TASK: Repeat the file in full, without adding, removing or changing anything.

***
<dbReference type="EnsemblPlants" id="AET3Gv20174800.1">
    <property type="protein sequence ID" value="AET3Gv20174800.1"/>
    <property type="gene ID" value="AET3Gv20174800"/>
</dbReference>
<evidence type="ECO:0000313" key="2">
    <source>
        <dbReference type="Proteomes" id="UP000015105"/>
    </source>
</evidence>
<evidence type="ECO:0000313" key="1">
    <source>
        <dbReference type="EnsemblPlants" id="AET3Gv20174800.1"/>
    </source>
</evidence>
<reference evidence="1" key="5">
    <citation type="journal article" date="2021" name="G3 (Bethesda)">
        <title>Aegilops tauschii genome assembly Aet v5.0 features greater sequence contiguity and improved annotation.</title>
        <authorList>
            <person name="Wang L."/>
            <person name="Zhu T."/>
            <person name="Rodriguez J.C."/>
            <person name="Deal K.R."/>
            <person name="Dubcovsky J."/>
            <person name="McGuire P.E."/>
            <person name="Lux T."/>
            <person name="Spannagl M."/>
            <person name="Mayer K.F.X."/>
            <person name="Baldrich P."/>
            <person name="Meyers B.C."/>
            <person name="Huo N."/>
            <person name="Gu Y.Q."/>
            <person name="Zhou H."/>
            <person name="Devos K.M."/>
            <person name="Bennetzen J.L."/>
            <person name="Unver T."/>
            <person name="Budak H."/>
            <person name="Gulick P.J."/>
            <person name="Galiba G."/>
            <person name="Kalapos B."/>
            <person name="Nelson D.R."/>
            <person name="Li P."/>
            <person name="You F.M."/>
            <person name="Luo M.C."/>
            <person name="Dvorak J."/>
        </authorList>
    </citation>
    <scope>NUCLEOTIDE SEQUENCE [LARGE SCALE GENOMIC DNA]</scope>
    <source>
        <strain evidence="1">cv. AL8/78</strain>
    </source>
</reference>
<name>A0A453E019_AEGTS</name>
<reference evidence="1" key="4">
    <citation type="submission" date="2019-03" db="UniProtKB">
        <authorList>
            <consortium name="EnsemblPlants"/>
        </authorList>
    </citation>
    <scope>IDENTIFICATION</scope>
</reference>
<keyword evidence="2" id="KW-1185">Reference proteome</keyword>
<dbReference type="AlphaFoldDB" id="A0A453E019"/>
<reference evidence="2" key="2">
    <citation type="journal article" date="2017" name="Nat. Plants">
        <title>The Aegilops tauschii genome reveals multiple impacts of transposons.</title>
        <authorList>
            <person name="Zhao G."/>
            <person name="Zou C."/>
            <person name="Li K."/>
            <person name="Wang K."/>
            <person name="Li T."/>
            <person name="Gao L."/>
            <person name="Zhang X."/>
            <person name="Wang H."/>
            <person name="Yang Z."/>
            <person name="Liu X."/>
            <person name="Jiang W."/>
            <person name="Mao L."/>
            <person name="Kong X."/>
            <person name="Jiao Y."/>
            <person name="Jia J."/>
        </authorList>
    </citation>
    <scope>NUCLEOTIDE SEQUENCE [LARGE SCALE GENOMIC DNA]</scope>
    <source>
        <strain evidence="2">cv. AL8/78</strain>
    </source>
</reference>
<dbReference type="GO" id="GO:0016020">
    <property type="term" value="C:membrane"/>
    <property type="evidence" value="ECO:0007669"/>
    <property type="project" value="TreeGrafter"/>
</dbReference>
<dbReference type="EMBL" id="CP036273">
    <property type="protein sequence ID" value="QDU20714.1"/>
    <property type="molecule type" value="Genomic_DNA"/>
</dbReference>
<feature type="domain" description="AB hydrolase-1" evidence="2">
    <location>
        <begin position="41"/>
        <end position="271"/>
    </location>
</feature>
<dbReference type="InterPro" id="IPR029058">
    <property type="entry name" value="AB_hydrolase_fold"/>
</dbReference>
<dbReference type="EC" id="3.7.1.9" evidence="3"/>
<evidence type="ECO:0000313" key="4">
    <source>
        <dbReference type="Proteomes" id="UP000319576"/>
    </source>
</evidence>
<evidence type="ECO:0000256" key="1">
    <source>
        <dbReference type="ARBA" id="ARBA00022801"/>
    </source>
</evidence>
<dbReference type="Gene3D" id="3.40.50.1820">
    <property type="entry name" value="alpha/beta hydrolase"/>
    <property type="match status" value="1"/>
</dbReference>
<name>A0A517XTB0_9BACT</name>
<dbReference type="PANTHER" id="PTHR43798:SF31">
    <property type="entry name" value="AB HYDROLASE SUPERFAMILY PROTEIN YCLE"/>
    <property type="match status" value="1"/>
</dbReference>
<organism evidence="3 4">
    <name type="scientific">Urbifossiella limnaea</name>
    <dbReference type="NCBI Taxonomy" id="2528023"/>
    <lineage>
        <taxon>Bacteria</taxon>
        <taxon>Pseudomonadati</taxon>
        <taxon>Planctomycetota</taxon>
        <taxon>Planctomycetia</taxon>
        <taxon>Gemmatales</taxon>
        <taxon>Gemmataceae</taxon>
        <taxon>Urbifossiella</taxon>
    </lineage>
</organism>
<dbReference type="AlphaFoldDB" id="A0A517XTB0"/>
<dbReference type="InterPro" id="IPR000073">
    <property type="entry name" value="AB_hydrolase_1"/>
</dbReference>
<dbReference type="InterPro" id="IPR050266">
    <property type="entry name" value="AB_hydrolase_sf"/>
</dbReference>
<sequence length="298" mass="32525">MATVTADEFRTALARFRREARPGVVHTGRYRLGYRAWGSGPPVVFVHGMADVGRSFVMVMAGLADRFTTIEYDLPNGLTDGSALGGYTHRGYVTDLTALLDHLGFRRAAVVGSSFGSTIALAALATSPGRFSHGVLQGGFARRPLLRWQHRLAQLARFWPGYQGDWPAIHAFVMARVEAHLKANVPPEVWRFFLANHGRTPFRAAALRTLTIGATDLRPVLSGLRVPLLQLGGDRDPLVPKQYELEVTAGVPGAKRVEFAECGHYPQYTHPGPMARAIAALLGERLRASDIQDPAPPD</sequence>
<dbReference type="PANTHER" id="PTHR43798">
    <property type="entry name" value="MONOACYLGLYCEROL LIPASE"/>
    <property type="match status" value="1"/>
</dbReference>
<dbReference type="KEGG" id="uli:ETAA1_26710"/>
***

<dbReference type="EnsemblPlants" id="AET3Gv20174800.1">
    <property type="protein sequence ID" value="AET3Gv20174800.1"/>
    <property type="gene ID" value="AET3Gv20174800"/>
</dbReference>
<evidence type="ECO:0000313" key="2">
    <source>
        <dbReference type="Proteomes" id="UP000015105"/>
    </source>
</evidence>
<evidence type="ECO:0000313" key="1">
    <source>
        <dbReference type="EnsemblPlants" id="AET3Gv20174800.1"/>
    </source>
</evidence>
<reference evidence="1" key="5">
    <citation type="journal article" date="2021" name="G3 (Bethesda)">
        <title>Aegilops tauschii genome assembly Aet v5.0 features greater sequence contiguity and improved annotation.</title>
        <authorList>
            <person name="Wang L."/>
            <person name="Zhu T."/>
            <person name="Rodriguez J.C."/>
            <person name="Deal K.R."/>
            <person name="Dubcovsky J."/>
            <person name="McGuire P.E."/>
            <person name="Lux T."/>
            <person name="Spannagl M."/>
            <person name="Mayer K.F.X."/>
            <person name="Baldrich P."/>
            <person name="Meyers B.C."/>
            <person name="Huo N."/>
            <person name="Gu Y.Q."/>
            <person name="Zhou H."/>
            <person name="Devos K.M."/>
            <person name="Bennetzen J.L."/>
            <person name="Unver T."/>
            <person name="Budak H."/>
            <person name="Gulick P.J."/>
            <person name="Galiba G."/>
            <person name="Kalapos B."/>
            <person name="Nelson D.R."/>
            <person name="Li P."/>
            <person name="You F.M."/>
            <person name="Luo M.C."/>
            <person name="Dvorak J."/>
        </authorList>
    </citation>
    <scope>NUCLEOTIDE SEQUENCE [LARGE SCALE GENOMIC DNA]</scope>
    <source>
        <strain evidence="1">cv. AL8/78</strain>
    </source>
</reference>
<name>A0A453E019_AEGTS</name>
<reference evidence="1" key="4">
    <citation type="submission" date="2019-03" db="UniProtKB">
        <authorList>
            <consortium name="EnsemblPlants"/>
        </authorList>
    </citation>
    <scope>IDENTIFICATION</scope>
</reference>
<keyword evidence="2" id="KW-1185">Reference proteome</keyword>
<dbReference type="AlphaFoldDB" id="A0A453E019"/>
<reference evidence="2" key="2">
    <citation type="journal article" date="2017" name="Nat. Plants">
        <title>The Aegilops tauschii genome reveals multiple impacts of transposons.</title>
        <authorList>
            <person name="Zhao G."/>
            <person name="Zou C."/>
            <person name="Li K."/>
            <person name="Wang K."/>
            <person name="Li T."/>
            <person name="Gao L."/>
            <person name="Zhang X."/>
            <person name="Wang H."/>
            <person name="Yang Z."/>
            <person name="Liu X."/>
            <person name="Jiang W."/>
            <person name="Mao L."/>
            <person name="Kong X."/>
            <person name="Jiao Y."/>
            <person name="Jia J."/>
        </authorList>
    </citation>
    <scope>NUCLEOTIDE SEQUENCE [LARGE SCALE GENOMIC DNA]</scope>
    <source>
        <strain evidence="2">cv. AL8/78</strain>
    </source>
</reference>
<dbReference type="GO" id="GO:0016020">
    <property type="term" value="C:membrane"/>
    <property type="evidence" value="ECO:0007669"/>
    <property type="project" value="TreeGrafter"/>
</dbReference>
<dbReference type="EMBL" id="CP036273">
    <property type="protein sequence ID" value="QDU20714.1"/>
    <property type="molecule type" value="Genomic_DNA"/>
</dbReference>
<feature type="domain" description="AB hydrolase-1" evidence="2">
    <location>
        <begin position="41"/>
        <end position="271"/>
    </location>
</feature>
<dbReference type="InterPro" id="IPR029058">
    <property type="entry name" value="AB_hydrolase_fold"/>
</dbReference>
<dbReference type="EC" id="3.7.1.9" evidence="3"/>
<evidence type="ECO:0000313" key="4">
    <source>
        <dbReference type="Proteomes" id="UP000319576"/>
    </source>
</evidence>
<evidence type="ECO:0000256" key="1">
    <source>
        <dbReference type="ARBA" id="ARBA00022801"/>
    </source>
</evidence>
<dbReference type="Gene3D" id="3.40.50.1820">
    <property type="entry name" value="alpha/beta hydrolase"/>
    <property type="match status" value="1"/>
</dbReference>
<name>A0A517XTB0_9BACT</name>
<dbReference type="PANTHER" id="PTHR43798:SF31">
    <property type="entry name" value="AB HYDROLASE SUPERFAMILY PROTEIN YCLE"/>
    <property type="match status" value="1"/>
</dbReference>
<organism evidence="3 4">
    <name type="scientific">Urbifossiella limnaea</name>
    <dbReference type="NCBI Taxonomy" id="2528023"/>
    <lineage>
        <taxon>Bacteria</taxon>
        <taxon>Pseudomonadati</taxon>
        <taxon>Planctomycetota</taxon>
        <taxon>Planctomycetia</taxon>
        <taxon>Gemmatales</taxon>
        <taxon>Gemmataceae</taxon>
        <taxon>Urbifossiella</taxon>
    </lineage>
</organism>
<dbReference type="AlphaFoldDB" id="A0A517XTB0"/>
<dbReference type="InterPro" id="IPR000073">
    <property type="entry name" value="AB_hydrolase_1"/>
</dbReference>
<dbReference type="InterPro" id="IPR050266">
    <property type="entry name" value="AB_hydrolase_sf"/>
</dbReference>
<sequence length="298" mass="32525">MATVTADEFRTALARFRREARPGVVHTGRYRLGYRAWGSGPPVVFVHGMADVGRSFVMVMAGLADRFTTIEYDLPNGLTDGSALGGYTHRGYVTDLTALLDHLGFRRAAVVGSSFGSTIALAALATSPGRFSHGVLQGGFARRPLLRWQHRLAQLARFWPGYQGDWPAIHAFVMARVEAHLKANVPPEVWRFFLANHGRTPFRAAALRTLTIGATDLRPVLSGLRVPLLQLGGDRDPLVPKQYELEVTAGVPGAKRVEFAECGHYPQYTHPGPMARAIAALLGERLRASDIQDPAPPD</sequence>
<dbReference type="PANTHER" id="PTHR43798">
    <property type="entry name" value="MONOACYLGLYCEROL LIPASE"/>
    <property type="match status" value="1"/>
</dbReference>
<dbReference type="KEGG" id="uli:ETAA1_26710"/>